Champion grossed $22,500 from a single movie theater, giving it the fifth best-limited release opening weekend per-theater average of 2018 so far. Premiering in two theaters this weekend was Goodland, which grossed $16,545 for a per-theater average of $8,273 while Sollers Point grossed $10,850 from a single movie theater. Always At The Carlyle grossed $9,209 from one location this weekend while Filmworker was only $100 behind with a $9,109 opening weekend, also from a single movie theater. I’m not sure if Terminal, which was released to video-on-demand outlets on Friday, was given a theatrical release by its distributor RLJ Entertainment, but if they did, they aren’t reporting box office grosses for the Margot Robbie noir.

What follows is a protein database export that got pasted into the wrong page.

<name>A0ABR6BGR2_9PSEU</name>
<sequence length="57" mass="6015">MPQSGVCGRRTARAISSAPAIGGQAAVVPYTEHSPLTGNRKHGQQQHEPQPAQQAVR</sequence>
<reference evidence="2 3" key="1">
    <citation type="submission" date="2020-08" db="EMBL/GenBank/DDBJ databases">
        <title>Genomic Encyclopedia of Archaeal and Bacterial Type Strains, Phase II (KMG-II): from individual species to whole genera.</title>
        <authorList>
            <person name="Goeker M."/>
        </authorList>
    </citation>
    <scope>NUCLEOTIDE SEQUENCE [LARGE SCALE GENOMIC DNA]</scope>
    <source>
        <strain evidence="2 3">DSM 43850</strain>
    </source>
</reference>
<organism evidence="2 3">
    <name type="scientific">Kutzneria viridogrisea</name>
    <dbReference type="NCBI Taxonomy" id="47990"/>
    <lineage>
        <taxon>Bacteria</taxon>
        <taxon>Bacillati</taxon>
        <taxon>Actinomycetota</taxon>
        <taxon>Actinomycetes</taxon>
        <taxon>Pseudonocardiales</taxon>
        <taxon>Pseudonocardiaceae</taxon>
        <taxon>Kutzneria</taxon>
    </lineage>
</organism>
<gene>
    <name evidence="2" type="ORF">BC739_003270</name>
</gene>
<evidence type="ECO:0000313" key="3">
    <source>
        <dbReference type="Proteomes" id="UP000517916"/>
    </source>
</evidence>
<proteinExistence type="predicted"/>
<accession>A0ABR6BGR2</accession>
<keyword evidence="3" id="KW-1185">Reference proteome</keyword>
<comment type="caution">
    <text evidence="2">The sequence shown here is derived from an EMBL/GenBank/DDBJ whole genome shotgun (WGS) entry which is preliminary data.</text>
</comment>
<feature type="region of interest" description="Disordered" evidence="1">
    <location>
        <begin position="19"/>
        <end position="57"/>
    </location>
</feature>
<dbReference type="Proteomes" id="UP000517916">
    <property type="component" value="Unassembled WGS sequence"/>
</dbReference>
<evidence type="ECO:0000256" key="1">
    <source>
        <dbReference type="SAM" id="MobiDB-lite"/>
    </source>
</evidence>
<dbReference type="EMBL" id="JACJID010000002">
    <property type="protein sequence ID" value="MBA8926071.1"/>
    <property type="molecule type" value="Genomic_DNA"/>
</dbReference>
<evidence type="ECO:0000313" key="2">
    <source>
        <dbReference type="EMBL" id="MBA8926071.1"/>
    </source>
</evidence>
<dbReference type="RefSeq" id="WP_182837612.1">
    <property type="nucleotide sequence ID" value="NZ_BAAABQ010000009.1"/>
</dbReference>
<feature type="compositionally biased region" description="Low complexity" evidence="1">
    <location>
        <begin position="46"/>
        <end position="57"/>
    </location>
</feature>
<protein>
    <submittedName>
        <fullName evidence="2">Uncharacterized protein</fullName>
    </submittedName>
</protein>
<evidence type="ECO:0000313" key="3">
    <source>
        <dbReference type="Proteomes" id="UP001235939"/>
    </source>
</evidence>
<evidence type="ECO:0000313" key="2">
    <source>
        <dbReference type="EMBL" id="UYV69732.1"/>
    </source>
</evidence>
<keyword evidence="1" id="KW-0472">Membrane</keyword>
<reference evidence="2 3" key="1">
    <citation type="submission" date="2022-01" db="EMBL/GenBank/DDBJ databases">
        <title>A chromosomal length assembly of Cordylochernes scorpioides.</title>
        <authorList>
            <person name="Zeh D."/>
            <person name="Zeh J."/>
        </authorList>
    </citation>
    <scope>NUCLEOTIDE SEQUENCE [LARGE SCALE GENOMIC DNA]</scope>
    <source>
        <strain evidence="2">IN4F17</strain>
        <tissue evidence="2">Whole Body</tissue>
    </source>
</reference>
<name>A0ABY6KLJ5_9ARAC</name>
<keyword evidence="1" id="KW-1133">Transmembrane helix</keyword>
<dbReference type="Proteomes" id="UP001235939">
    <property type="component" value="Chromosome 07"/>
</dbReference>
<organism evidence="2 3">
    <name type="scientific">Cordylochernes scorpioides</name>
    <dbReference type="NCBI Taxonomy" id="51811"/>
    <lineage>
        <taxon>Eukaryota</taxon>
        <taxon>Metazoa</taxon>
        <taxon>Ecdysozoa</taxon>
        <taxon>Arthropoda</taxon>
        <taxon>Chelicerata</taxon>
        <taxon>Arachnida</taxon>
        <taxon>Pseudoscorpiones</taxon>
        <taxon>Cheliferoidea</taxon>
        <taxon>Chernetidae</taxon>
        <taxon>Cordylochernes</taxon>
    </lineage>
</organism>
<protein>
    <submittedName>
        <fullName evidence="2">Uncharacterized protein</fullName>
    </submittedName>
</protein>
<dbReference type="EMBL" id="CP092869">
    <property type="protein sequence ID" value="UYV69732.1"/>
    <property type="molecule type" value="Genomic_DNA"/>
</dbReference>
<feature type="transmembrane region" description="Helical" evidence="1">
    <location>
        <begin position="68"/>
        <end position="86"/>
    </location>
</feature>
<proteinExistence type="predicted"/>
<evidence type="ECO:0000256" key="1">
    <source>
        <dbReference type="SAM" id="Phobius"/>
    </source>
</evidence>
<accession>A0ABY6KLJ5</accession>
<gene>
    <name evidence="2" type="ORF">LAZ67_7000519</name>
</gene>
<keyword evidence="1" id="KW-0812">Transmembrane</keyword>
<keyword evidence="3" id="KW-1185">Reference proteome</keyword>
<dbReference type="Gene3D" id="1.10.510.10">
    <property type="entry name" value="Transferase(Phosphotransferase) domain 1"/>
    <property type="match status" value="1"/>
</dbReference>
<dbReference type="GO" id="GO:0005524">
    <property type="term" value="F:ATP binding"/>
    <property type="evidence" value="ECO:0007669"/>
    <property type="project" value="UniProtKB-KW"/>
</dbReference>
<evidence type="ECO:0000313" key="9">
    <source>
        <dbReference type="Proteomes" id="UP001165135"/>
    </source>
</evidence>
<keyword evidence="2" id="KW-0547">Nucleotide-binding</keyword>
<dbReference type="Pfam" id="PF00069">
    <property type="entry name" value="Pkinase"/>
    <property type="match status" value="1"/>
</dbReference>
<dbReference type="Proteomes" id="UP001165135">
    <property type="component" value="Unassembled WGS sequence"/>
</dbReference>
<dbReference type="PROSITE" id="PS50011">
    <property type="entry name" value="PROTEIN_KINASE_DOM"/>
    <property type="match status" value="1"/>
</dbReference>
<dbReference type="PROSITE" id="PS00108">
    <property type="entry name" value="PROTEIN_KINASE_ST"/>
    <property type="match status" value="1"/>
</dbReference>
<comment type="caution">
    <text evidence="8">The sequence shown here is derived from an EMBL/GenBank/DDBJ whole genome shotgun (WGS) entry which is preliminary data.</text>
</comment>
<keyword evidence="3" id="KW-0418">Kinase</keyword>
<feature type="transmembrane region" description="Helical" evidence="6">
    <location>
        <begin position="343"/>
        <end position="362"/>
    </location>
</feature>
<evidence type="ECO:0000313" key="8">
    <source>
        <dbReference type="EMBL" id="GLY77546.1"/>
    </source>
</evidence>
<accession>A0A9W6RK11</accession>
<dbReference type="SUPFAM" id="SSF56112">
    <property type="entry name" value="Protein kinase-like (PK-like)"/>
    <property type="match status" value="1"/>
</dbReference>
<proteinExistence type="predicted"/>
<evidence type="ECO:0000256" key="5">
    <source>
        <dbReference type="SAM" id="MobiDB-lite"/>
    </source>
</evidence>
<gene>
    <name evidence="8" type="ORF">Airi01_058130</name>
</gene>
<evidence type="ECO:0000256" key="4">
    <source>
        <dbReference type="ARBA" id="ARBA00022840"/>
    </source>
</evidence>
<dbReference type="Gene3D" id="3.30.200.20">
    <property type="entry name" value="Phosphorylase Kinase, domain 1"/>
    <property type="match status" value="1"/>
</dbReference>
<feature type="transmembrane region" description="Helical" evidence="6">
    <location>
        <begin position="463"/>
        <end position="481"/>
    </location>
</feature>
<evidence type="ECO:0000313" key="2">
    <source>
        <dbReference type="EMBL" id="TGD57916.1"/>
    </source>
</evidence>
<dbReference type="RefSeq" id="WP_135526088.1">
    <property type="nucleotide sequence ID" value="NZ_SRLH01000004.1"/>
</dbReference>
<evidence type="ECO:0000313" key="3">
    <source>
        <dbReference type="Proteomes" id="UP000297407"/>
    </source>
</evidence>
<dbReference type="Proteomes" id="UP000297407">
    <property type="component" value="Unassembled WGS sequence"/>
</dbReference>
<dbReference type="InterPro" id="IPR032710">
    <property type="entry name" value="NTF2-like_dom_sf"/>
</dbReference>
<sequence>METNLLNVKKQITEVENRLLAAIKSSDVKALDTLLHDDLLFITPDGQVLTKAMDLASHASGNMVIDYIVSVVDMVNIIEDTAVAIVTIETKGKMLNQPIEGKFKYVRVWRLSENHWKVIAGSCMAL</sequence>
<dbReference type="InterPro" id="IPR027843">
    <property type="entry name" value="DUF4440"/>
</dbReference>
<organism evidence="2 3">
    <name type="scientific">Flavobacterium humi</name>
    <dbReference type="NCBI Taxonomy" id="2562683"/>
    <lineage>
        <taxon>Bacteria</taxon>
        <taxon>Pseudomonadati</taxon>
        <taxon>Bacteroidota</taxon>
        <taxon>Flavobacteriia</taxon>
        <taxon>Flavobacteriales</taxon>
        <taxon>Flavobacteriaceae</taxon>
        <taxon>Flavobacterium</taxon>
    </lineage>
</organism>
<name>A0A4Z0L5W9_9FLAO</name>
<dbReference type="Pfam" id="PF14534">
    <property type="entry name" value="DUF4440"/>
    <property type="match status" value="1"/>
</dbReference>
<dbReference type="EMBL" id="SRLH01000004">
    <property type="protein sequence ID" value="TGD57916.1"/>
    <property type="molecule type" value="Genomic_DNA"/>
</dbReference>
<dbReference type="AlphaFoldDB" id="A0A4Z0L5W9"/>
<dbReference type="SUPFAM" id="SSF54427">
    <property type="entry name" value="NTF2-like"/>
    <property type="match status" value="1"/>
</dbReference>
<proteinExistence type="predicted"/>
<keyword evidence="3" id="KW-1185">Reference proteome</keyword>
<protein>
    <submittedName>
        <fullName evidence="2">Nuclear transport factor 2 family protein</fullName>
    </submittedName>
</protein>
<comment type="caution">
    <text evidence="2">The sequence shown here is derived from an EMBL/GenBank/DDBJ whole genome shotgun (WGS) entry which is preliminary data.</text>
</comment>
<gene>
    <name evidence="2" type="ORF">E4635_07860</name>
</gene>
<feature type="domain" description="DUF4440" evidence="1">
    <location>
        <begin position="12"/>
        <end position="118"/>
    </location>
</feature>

The top 12 movies this weekend grossed a total of $127.9 million, about average for the nineteenth weekend in your typical year, save for the two times this decade that the nineteenth weekend of the year was also the first weekend of May, meaning a Marvel Studios blockbuster (specifically, Iron Man 2 and Captian America: Civil War) debuted and boosted the box office big time. This weekend is on par with the same frame from last year when Guardians of The Galaxy Vol. 2 was on top of the box office for the second weekend in a row. 13 days into May 2018, this month has managed to gross $431.4 million and with Deadpool 2 and Solo: A Star Wars Story on the way, it’s very likely May 2018 dethrones the $1.141 billion haul of May 2013 to become the biggest May of all-time at the domestic box office.